As any longtime legal hand in the capital remembers well, it was a sexual harassment lawsuit brought by an Arkansas state employee, Paula Jones, against Bill Clinton that led to his impeachment for lying about his affair with Monica S. Lewinsky.
.. The case of the adult film actress, Stephanie Clifford, who uses the stage-name Stormy Daniels, may not get past even the first considerable obstacles. But if her court case proceeds, Mr. Trump and his longtime personal lawyer, Michael D. Cohen, may have to testify in depositions
.. Ms. Clifford’s agreement with Mr. Cohen stipulated that they would resolve disputes in the confidential arbitration proceedings. Assuming she does not blink — and her lawyer has said she won’t — it will fall to a judge in Los Angeles, where the suit was filed, to decide whether to compel Ms. Clifford to return to arbitration or allow the case to go forward in court
.. “A lawsuit opens the door, and judges almost always allow for a plaintiff to have a fishing expedition,” said Robert S. Bennett, the Washington lawyer who represented Mr. Clinton in the Paula Jones case. The questions could include, “Have you paid other people money?” he said.
.. perhaps intending to broaden it later to include claims that Mr. Trump and Mr. Cohen coerced her into silence. “If that happened,” he said, “they certainly could seek to depose Trump.”
And in that case, he said, “I can certainly imagine how it might get broader.
And if it did, the wide array of Trump’s sexual interactions could be addressed
.. Ms. Clifford’s signature on the contract, and acceptance of the money, could count as a clear sign of agreement.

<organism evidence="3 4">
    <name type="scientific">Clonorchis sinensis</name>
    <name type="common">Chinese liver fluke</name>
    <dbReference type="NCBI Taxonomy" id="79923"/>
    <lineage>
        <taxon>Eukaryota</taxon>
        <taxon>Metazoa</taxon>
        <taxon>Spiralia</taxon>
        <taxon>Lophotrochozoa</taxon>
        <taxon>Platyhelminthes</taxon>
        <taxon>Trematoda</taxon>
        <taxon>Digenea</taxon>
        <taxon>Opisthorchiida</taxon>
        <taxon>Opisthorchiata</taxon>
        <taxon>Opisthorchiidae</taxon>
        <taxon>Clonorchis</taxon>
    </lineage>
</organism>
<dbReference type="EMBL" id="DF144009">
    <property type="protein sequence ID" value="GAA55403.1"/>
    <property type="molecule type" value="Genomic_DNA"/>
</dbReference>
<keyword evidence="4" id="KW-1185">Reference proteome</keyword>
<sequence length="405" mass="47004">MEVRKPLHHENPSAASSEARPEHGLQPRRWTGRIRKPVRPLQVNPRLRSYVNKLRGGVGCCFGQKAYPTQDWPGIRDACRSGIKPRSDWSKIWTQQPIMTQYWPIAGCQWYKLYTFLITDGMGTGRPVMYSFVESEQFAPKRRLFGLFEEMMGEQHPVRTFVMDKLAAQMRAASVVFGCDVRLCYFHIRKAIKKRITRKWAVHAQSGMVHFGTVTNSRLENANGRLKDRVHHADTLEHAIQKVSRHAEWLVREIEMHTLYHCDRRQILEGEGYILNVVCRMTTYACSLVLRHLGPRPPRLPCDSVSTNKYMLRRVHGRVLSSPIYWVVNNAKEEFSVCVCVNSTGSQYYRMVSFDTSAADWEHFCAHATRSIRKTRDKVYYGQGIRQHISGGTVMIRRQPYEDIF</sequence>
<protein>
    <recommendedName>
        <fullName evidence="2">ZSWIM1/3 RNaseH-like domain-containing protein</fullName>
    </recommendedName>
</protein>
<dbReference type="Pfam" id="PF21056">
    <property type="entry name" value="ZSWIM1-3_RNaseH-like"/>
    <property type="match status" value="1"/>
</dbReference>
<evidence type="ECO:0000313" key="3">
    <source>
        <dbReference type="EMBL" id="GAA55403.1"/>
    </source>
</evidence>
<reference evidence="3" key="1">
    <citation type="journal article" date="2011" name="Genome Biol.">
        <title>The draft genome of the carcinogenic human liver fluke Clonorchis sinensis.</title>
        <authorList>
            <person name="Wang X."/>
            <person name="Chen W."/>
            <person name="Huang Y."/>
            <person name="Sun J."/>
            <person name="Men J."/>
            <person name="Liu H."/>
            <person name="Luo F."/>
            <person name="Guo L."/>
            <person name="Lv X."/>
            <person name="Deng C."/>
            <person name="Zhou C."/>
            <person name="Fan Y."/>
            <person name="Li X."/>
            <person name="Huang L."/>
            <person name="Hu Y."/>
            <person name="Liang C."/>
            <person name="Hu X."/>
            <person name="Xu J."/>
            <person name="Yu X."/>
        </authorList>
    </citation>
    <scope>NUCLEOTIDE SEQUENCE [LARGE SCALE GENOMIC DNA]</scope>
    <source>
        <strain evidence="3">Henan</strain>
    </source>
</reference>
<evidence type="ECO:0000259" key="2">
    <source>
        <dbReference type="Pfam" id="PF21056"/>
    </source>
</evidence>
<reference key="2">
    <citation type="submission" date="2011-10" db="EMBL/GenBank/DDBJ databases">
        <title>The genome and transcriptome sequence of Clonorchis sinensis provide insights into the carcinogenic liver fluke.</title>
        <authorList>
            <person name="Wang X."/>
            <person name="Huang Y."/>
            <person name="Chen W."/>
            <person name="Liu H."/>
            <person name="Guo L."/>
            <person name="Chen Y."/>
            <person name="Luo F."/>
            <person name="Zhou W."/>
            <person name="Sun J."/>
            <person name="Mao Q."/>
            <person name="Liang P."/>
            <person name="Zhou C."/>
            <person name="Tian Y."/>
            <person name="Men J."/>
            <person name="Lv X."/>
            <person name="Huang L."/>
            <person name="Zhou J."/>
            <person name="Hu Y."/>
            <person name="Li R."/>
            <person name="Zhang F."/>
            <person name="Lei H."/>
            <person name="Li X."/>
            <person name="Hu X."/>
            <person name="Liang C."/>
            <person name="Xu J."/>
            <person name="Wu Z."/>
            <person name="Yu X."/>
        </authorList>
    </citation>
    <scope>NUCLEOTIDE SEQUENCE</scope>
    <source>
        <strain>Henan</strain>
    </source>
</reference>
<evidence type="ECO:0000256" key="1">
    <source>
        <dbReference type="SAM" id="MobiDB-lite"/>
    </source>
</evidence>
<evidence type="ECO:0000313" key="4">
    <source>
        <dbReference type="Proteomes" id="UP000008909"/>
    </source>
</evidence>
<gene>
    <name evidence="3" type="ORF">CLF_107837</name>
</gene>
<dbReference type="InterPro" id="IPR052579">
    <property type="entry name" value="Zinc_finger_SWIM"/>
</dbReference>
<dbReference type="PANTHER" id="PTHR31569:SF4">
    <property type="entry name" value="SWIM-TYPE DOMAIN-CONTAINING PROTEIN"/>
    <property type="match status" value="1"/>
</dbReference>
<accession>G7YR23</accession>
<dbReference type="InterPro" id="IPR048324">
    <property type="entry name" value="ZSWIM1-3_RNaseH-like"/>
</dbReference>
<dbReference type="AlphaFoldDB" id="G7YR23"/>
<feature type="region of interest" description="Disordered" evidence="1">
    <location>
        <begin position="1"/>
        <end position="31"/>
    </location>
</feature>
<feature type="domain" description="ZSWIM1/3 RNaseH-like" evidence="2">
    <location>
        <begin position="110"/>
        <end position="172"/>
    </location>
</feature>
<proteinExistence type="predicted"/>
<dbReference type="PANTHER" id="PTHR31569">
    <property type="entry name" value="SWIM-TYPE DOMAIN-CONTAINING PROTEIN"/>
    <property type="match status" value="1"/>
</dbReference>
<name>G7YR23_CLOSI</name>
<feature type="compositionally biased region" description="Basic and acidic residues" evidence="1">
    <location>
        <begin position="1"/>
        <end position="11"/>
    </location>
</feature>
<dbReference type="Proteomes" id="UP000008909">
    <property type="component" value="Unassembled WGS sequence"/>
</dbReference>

.. But other legal experts were struck by the sweeping nature of the nondisclosure agreement Ms. Clifford signed, and expressed skepticism that it would hold up in court. Beyond the circumstances of the alleged sexual relationship, the agreement barred her from doing anything, even indirectly, to “publicly disparage” Mr. Trump... Ms. Clifford has claimed that she met Mr. Trump at a celebrity golf tournament in 2006 and began a relationship that included sex and promises from Mr. Trump to get her on his NBC show “The Apprentice” and to give her a condominium... Mr. Avenatti argues that because Mr. Trump did not sign it himself, the agreement is invalid — a point Mr. Super, the Georgetown professor, basically agreed with and Mr. Noble said might have merit... The extent to which Mr. Cohen was acting on his own in striking the agreement with Ms. Clifford and paying her is crucial.. Important factors in the case would include just how closely Mr. Cohen coordinated the payment to Ms. Clifford with Mr. Trump and whether it was intended to help the campaign avoid negative publicity... But in her suit, Ms. Clifford tries to implicate Mr. Trump in the transaction, saying the offer of money was intended to buy her silence to help “ensure he won the presidential election.”.. It could have simply been a personal matter, he said, of Mr. Trump wishing to keep a secret from his wife.